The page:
How to Determine the Best Silver Investment for You and Your Situation
Before Amazon or Google reviews, many of us may remember using Consumer Reports as a reliable resource. Today, consumers head to Google Reviews to check a company out before ordering food, going shopping, and even prior to investing in silver or other precious metals!
Oh, the good ole days, right?
In fact, I grew up relying on Consumer Reports for all my major appliance and equipment purchases, as I always wanted to purchase the best of what was available in my budget. Now, years later, other third-party reviews, namely Amazon, have become my “go-to” for supposedly unbiased reviews. Yet, even now, I still read and consider Consumer Report ratings whenever I get a chance.
The reason I do this, and probably most of you do as well, is because we want the best quality at the best price. However, the term “best” is somewhat a subjective term and doesn’t necessarily apply across the board for everyone.
Even Amazon breaks down their “best” or “top” ratings based on a few different categories. It’s impressive that as the largest company in the world they realize everyone is different and that one size doesn’t fit all.
As a veteran coin dealer, we receive calls daily from newcomers to the precious metals market. Inevitably, they ask which gold and silver coins or bullion they should buy, or which items are “best” for their budget.
As you would expect, most folks are surprised when we respond with the phrase “it depends.” After all, everyone IS different, has different needs, goals, and timeframes.
Our answer is likely similar to the type of response you’d expect from a financial advisor or wealth manager. Clearly, everyone’s investment portfolio is different, and considering that silver is an investment, it shouldn’t come as a surprise to anyone that there are different strokes for different folks.
We understand how being a new silver investor can be overwhelming, especially considering the endless number of resources and videos online. We were new to investing in metals once as well.
Knowing that, our goal for each client is to help simplify the process and provide guidance. We’ve done so by identifying five types of buyers that we believe address the needs and desires of most of our callers.
Since we mentioned Consumer Reports in our intro, we’re going to take a similar approach regarding our recommendations for each category of silver buyers. We hope you can relate to one of these categories and that the information is helpful in your pursuit of adding physical silver coins or bullion to your holdings.
The Cost-Conscious Investor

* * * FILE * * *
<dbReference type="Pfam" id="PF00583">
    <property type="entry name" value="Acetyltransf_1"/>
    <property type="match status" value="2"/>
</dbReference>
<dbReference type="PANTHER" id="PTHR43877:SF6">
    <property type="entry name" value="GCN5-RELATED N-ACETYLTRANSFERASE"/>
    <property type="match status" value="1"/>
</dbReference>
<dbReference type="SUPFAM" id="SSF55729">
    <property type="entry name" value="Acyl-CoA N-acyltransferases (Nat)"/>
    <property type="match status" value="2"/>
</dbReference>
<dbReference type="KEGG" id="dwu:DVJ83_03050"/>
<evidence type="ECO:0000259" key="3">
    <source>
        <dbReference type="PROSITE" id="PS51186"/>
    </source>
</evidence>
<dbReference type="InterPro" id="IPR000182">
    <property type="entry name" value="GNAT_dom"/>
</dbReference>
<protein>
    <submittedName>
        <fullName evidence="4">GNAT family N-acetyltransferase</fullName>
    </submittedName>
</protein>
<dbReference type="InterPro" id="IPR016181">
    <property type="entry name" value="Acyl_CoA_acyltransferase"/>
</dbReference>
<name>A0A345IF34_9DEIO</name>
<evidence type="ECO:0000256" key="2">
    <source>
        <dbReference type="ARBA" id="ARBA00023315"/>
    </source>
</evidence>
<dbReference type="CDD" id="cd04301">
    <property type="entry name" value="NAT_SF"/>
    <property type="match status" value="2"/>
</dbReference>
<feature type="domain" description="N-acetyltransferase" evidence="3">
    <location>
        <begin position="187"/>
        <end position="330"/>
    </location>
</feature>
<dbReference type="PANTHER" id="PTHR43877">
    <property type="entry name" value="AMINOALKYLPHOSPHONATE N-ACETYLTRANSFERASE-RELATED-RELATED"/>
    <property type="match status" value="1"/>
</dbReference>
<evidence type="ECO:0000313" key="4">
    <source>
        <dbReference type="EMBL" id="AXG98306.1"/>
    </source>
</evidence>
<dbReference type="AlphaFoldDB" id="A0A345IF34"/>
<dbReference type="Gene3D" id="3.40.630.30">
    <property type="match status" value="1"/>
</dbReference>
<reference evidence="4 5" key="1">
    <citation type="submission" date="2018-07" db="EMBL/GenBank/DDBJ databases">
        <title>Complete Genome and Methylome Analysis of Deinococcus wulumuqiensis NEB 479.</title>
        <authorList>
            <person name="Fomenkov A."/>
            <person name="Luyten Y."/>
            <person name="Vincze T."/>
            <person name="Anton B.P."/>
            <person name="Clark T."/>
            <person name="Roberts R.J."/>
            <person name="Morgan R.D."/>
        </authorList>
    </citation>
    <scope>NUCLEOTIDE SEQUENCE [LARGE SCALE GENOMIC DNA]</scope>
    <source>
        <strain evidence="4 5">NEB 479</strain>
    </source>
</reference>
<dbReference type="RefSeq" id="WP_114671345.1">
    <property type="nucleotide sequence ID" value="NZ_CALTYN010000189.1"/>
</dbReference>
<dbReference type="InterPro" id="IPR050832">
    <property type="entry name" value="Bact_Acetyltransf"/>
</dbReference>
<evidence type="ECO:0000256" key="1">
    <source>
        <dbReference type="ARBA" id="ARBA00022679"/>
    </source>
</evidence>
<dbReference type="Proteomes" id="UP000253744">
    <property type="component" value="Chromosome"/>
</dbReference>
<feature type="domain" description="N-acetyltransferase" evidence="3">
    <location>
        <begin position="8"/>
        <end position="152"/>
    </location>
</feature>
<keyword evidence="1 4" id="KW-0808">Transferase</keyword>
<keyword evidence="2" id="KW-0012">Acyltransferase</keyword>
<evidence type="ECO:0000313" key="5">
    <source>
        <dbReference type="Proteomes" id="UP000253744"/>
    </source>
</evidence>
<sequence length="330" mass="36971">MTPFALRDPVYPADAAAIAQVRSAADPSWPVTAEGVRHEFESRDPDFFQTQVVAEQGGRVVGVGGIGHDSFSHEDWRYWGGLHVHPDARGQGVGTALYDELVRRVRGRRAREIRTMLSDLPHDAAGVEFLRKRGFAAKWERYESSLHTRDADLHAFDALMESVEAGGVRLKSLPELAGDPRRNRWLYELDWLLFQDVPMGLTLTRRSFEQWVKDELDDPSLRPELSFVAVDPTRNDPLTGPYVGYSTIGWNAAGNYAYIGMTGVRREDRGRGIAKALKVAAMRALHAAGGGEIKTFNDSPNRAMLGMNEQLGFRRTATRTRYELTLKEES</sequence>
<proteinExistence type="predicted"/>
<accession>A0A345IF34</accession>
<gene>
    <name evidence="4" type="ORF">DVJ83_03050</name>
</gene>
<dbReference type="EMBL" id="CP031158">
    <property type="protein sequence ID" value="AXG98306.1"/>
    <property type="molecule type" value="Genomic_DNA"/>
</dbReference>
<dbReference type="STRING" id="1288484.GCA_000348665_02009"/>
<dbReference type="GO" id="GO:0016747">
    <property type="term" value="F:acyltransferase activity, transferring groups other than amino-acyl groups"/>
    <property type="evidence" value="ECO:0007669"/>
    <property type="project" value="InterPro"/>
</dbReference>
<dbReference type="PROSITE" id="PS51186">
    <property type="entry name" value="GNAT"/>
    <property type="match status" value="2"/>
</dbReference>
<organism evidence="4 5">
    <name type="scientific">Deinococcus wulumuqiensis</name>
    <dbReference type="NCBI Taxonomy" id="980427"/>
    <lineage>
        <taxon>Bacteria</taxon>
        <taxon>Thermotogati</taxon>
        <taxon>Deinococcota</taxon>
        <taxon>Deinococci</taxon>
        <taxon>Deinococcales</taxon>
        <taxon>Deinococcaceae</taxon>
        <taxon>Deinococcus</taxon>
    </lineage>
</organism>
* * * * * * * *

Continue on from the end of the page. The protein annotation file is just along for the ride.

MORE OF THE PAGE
Approximately 10% – 20% of our callers are looking for the “cheapest silver” possible. Of course, there are many ways to inexpensively invest in silver, such as buying silverware or flatware sets, buying scrap jewelry, or recycling electronic equipment.
While these are all viable ways of acquiring silver inexpensively, there isn’t necessarily as broad of a market when the time comes to sell, so we recommend that you stay away from these alternative forms of investing in silver.
Did you know there are inexpensive ways to invest in silver and in a form that is recognizable? A decent number of our callers are aware that U.S. dimes, quarters and half dollars issued in 1964 and earlier are 90% silver, but very few realize that the U.S. Mint continued to produce half dollars with 40% silver content up until 1970.
Another fun fact you may not be familiar with is that even some U.S. nickels contain silver content! The reason for this anomaly was that nickel was needed for armor plating during World War II. In response, Congress ordered the removal of nickel in October of 1942, which changed the metal composition of the coins to 35% silver, 56% copper and 9% manganese. The 1942 coins with a mintmark above the Monticello, the building on the reverse side of the coin, are 35% silver. All nickels from 1943 – 1945 are 35% silver.
These coins, known as war nickels, tend to have a darker patina than their nickel-copper counterparts making them somewhat easier to spot.
Another cost-effective silver coin option many consider is 80% Canadian silver dimes and quarters issued in 1966 and earlier as well as half dollars and silver dollars issued in 1967. These coins are typically bought and sold in bulk like the 40% halves and war nickels. Canadian dimes, quarters, and half dollars tend to trade at a lower price point per ounce than silver dollars. Please note, at the
time of this writing, Queen Elizabeth II recently passed, so these coins are becoming more popular than usual because they depict the queen’s image on the obverse of the coins. However, we suspect that by the time you read this article, the demand will have waned, and availability will have returned to normal.